The front porch, a rediscovered—and needed—social space

My husband and I used to chuckle when my mother-in-law lived with us. She would set up shop inside our open garage with her cup of tea, our dog on a leash, her lawn chair, her Table-Mate tray table and a set of magazines.

It did not matter that our backyard held lovely views of the Conejo Valley; the view she wanted to see was people.

While sitting in the garage over the course of the day, she would see the mail carrier, delivery people, neighbors walking their dogs, Realtors dropping off flyers and the people next door walking to their car.

She would shout out a “Hey, mister!” or “Hey, lady!” and launch right into a conversation with anyone who walked by. I am sure the interaction reminded her of her hometown in Ireland, where neighbors were close and conversation was plentiful. And the exchange fed her soul.

My husband Peter and I were at work all day, so she was lonely.

The growth of COVID-19 has brought unprecedented efforts to practice physical distancing which has upended our normal way of behaving. Seniors are socially isolated in their homes while at the same time possibly experiencing worry, anxiety, stress and fear. This is compounded by the fact that there are no, or limited, in-person outlets to socialize.

As an older adult, is there a safer space to have in-person visits with others?

I have been on Zoom calls recently with friends who are telling me they are rediscovering the friendships of their neighborhoods during this pandemic.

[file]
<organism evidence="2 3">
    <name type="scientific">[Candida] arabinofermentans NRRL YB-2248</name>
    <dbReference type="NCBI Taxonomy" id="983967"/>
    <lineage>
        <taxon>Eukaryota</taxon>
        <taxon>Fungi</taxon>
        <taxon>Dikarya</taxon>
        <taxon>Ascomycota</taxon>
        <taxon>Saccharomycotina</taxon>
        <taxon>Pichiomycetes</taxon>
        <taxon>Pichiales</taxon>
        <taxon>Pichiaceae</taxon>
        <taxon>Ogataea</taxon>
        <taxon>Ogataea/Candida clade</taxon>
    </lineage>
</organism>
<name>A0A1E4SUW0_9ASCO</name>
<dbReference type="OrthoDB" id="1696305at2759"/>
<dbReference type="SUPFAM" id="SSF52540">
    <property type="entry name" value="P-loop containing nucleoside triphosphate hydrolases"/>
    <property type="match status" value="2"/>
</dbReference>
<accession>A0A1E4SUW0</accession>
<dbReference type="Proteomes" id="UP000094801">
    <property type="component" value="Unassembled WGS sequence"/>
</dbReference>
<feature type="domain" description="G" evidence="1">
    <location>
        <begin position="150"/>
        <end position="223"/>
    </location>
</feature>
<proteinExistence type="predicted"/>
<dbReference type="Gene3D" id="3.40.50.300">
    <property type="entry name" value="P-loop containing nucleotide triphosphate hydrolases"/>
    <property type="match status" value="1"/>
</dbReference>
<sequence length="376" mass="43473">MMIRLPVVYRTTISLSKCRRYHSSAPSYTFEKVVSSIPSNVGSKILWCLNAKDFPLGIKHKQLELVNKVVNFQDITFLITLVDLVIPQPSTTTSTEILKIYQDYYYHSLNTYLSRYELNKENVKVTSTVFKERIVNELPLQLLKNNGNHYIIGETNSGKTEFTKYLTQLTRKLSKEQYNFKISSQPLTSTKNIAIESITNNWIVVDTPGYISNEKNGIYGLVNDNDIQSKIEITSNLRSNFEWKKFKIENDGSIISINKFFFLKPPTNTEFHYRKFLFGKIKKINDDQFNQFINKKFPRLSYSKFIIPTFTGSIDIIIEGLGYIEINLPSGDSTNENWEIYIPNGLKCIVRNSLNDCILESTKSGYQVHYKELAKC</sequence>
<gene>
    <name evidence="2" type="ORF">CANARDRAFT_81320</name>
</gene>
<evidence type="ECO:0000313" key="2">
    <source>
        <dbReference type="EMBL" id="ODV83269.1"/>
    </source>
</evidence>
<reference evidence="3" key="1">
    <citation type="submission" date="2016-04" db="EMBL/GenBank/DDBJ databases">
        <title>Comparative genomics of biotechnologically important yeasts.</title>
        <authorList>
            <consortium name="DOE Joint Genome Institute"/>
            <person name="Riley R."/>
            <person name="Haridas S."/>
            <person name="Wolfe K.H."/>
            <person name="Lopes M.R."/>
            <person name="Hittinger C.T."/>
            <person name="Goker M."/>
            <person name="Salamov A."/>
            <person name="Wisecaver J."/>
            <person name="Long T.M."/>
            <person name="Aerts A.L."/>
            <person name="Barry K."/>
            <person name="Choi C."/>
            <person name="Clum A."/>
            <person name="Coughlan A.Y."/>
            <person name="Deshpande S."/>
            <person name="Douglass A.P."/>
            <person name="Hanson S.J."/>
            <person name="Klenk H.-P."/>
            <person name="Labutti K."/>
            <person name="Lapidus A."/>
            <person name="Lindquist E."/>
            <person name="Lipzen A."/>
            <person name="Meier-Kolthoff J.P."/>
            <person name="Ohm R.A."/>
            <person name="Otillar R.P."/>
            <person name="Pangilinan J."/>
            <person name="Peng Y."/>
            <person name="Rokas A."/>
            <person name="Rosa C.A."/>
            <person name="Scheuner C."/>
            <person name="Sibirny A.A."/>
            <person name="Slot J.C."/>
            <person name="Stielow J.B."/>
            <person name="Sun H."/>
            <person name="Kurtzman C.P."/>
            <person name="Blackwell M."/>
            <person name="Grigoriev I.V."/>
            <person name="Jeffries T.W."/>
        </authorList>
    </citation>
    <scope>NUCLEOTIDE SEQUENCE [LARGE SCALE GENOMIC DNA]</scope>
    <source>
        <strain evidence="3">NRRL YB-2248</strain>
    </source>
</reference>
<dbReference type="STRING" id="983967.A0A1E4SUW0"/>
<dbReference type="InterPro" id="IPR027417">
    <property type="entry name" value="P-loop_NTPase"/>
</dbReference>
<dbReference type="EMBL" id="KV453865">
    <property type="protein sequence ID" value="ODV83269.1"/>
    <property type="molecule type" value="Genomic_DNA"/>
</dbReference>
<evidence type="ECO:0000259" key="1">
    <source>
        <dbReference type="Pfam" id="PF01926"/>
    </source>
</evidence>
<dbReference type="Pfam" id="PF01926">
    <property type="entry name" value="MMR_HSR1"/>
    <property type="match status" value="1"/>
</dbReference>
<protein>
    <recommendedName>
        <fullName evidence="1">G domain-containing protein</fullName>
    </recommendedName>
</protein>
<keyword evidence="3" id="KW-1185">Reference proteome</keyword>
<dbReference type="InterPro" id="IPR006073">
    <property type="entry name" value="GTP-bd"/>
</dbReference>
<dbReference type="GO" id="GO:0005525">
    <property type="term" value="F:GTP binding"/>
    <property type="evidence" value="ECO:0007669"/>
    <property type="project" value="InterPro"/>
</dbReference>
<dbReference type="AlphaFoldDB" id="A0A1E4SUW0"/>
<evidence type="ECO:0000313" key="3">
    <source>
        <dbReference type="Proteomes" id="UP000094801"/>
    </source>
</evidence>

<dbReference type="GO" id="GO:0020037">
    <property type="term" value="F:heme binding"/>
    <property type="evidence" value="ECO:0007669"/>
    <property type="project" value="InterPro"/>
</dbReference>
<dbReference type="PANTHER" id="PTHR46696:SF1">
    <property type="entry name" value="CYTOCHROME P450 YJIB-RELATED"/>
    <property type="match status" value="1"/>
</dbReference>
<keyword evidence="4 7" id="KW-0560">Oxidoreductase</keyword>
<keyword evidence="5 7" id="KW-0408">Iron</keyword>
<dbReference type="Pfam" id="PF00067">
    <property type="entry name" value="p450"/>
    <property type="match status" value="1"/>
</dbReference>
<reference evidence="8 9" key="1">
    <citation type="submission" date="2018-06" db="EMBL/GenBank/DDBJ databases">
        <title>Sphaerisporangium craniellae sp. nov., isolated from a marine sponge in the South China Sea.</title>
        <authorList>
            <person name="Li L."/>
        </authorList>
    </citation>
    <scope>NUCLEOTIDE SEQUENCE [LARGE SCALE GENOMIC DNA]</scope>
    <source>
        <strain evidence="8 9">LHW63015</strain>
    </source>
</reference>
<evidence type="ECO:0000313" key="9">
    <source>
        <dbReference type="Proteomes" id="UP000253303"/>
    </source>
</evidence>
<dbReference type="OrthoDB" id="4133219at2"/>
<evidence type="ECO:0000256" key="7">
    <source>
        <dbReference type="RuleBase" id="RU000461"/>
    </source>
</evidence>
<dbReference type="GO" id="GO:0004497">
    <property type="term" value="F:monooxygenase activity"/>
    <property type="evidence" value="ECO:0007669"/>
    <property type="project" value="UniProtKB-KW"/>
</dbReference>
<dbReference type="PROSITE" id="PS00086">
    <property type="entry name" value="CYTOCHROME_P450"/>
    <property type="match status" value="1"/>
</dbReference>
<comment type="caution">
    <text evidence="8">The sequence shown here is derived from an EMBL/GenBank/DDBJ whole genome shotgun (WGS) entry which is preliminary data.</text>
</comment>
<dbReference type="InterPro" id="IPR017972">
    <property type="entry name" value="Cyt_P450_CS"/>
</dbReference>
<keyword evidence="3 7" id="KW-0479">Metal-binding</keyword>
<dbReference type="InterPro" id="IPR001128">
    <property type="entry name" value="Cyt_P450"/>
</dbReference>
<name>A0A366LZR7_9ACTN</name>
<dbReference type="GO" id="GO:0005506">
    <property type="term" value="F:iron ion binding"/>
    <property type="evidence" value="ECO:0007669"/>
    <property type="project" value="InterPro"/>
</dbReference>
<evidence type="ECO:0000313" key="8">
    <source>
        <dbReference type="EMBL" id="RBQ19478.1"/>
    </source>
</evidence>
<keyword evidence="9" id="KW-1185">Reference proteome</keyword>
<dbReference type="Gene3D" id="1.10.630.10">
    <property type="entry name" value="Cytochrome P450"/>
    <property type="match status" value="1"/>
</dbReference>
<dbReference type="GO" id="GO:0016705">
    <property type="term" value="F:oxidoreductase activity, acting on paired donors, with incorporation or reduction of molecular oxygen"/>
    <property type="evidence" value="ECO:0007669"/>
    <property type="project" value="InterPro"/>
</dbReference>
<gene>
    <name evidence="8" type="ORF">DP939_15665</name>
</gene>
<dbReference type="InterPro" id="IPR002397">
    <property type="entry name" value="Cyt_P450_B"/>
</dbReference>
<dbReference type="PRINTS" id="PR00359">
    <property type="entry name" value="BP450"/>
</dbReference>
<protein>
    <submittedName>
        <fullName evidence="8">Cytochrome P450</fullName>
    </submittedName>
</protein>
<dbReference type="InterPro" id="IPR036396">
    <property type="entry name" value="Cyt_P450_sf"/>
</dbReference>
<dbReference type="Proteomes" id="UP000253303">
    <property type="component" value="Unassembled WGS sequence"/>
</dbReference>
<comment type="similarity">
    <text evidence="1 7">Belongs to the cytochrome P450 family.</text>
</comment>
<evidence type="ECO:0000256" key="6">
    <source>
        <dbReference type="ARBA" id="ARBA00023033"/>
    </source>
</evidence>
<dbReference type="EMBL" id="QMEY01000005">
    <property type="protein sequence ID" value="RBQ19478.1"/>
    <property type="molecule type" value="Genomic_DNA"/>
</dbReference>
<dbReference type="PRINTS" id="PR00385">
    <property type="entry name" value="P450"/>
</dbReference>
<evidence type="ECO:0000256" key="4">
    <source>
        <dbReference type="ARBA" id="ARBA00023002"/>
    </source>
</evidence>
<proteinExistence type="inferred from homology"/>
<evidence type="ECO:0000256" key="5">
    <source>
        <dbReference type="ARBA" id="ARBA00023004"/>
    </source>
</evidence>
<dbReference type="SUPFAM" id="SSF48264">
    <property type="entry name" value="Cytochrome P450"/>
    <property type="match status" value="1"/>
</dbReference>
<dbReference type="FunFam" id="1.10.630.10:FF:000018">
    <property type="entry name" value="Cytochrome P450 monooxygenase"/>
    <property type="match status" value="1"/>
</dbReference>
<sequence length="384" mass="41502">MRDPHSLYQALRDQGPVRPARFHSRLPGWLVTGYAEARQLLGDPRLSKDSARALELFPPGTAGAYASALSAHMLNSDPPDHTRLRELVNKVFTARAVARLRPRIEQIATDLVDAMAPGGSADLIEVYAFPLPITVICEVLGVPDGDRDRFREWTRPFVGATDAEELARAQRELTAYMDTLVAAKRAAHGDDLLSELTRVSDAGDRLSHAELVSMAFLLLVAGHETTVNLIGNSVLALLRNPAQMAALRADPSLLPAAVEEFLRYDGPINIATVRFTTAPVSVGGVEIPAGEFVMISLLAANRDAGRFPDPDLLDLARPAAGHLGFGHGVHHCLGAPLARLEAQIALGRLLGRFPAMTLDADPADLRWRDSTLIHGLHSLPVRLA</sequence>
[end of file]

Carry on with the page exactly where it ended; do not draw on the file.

They sit on their front steps and talk to passers-by, or they set their lawn chairs in their front yard or on the street with neighbors physically distanced at least 6 feet apart and bring their own refreshments and snacks. Someone may be the ringleader, inviting others to join, or it may happen organically. Sometimes drive-by events in the neighborhood, like birthdays or graduations, inspire neighbors to come out and see what all the commotion is about.

According to Michael Osterholm, an internationally known expert in infectious disease epidemiology, one of the best things we can do as older adults is get out into the fresh air while maintaining physical distancing.

Getting outside for a few minutes a day can do wonders for your mood. And if you want a safer place to socialize with others, with proper physical distancing, the outside air helps to dissolve the coronavirus droplets, so there is less chance of contracting COVID outside than inside.

As a respite from quarantine, social interaction is food for the soul. It can lighten our mood and make us feel happier. It can lower our risk of dementia, as social interaction is good for our brain health. It promotes a sense of safety, belonging and security. And it allows us to confide in others and let them confide in us.

I think there is also a bit of nostalgia around sitting on the front steps talking with neighbors. I remember doing this as a young girl with my mother. We would sit together after dinner during the summertime and neighbors would stop by to visit on their evening walks.

I soaked in all that I heard— about Mrs. Gordon’s unruly teenager or Mrs. Santos’ carousing husband. I felt so adult and so connected to my neighbors, even though I was really a fly on the wall to my mother’s conversations.

It did give me an emotional connection to the adults in my neighborhood which has endured to this day.

Many of us may be taking this self-quarantine too literally and depriving ourselves of the benefits of fresh air and social interaction.

Why not give it a try?

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Andrea GallagherAndrea Gallagher

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